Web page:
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Jun 30, 2018
Surviving Baume, Brix and
Dr Eric Wilkes
Fosters Wine Estates
We do not tend to directly measure sugars in juices and ferments but rather an associated property such as density or refractive index.
Sugars make up between 90 and 95% of the total soluble solids and as such these measures are a good guide to sugar content (200~280 g/l glucose fructose in juice).
Both refractive index and density vary significantly with sugar content.
Baume and Brix Two main scales
Baume ~ 18 grams sugar /litre per degree
Brix ~ 10 grams sugar/litre per degree
Both are fine and equipment is available to measure both.
Use the 1.8 factor for conversion (e.g. Be = 1.8 x Brix)
Both are weight per weight measurements, not weight per volume.
Baume is popular as it gives a (very) rough approximation of final alcohol content.
Also have scales of Specific Gravity (SG), Oechsle and refractive index (RI) however these are rarely used for ferments in this country.
Very important as they effect the choice of harvest time and can be linked to grower payments.
Two common methods in use.
Refractive index (refractometer)
Density (density meter or hydrometer)
Both methods can give the correct result.
Very good and quick if used correctly
Both electronic and traditional optical versions exist.
It is temperature dependent.
Be careful with automatic temperature correction, it has serious limits.
Only minor effects from suspended solids so can be very quick on rough and ready samples.
Probably the better choice for juice measurements.
Work on the Archimedes principle (i.e. the heavier it is the less it floats).
Need to settle out solids before use.
Need to use the correct size cylinder on a level surface (5 mm clearance).
Must make temperature measurements on sample and do appropriate corrections.
Should be calibrated before vintage (and every week during).
They do not work well if they are dirty.
Work on the tuning fork principle (i.e. the density of a u-tube of liquid will effect its frequency of oscillation).
They have in-built temperature compensation.
Can be fooled by solids, bubbles and large temperature shifts.
Much quicker than hydrometers but cost $3~4 K.
They dont bounce well.
No matter what you use calibrate it.
Make up sugar / water solution by mass.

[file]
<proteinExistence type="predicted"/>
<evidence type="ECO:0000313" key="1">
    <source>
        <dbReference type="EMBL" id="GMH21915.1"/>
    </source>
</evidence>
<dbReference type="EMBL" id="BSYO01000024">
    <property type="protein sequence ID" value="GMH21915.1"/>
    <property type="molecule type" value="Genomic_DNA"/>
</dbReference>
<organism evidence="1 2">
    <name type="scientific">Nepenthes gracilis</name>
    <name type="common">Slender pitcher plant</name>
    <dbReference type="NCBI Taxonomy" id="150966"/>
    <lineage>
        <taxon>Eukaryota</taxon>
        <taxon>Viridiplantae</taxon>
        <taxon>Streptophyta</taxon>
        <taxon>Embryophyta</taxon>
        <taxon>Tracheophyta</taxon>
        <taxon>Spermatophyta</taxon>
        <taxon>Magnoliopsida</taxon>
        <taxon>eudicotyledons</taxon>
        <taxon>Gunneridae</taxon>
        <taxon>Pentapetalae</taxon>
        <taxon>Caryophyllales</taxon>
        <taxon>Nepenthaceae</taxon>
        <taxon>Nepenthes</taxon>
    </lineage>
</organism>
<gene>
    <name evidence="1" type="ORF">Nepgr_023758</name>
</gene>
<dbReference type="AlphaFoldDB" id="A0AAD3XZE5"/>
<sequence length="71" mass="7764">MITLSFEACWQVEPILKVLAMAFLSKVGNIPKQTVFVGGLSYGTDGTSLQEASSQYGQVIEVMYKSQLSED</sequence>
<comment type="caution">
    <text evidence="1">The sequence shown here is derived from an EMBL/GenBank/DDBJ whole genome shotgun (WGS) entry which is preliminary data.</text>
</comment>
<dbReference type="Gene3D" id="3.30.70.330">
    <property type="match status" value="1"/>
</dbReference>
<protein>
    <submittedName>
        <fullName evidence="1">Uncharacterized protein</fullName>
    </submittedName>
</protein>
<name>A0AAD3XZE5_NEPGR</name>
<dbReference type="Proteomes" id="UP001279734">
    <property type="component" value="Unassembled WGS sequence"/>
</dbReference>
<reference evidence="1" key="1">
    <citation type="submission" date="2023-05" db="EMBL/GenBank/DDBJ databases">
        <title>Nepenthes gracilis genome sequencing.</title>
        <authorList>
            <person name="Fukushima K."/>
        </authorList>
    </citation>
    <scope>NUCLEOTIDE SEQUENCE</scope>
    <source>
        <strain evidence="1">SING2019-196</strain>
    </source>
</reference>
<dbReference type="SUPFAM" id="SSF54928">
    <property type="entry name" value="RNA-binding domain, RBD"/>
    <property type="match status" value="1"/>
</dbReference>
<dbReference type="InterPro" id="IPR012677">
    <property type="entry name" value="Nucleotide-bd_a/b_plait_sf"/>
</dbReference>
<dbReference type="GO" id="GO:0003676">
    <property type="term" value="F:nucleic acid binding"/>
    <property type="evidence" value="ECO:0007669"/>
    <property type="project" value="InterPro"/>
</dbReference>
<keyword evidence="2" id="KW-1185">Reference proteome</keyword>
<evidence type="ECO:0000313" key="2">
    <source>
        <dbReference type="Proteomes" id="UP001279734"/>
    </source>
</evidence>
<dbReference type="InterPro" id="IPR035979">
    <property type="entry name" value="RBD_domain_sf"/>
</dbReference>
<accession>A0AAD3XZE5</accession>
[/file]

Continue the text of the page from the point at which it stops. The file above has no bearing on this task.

Use more than one standard.
They work for both hydrometers and refractometers.
Brix Baume Grams
10 5.56 50 450
20 11.10 100 400
30 16.67 150 350
Settle juice as much as possible (especially
for hydrometers and density meters).
Measure as close to ambient temperature as
possible and then correct.
Get rid of any bubbles.
Always try to get a representative sample.
Density and refractive index measurements
rarely agree for raw juice samples.
Refractometers do not work very well
as the alcohol created has a big effect
on the refractive index.
Effect of Alcohol on
Same effect for density but much less
At 0 Baume there is ~ 18 g/l glucose
fructose). Varies widely depending on
the alcohol content.
Density and Ferments
Bubbles affect all density measurements so degassing of some form is necessary.
So do solids
The measured density is only an indication of remaining sugar (obscuration).
Best to graph results and follow changes, not absolute values.
At 0 Baume need to move to a different form of analysis such as enzymatic or reducing sugars.
Differences between hydrometers and refractometers in juices are mostly due to suspended solids. They will both give the same results on standards.
1 Baume does not necessarily give 1% of alcohol. This is effected by
sugars extracted from the skins,
and the % of sugar originally available in the juice.
Suspended solids and bubbles do give erroneous density values. You must degas before measurement.
Measure the temperature!!!!!!!!
Patrick Ilands book!!!!!!!!! (it is what
R.Paul (2003) Concentrate this is
serious. The Australian and New
Zealand Grapegrower and
Winemaker, p 127-128.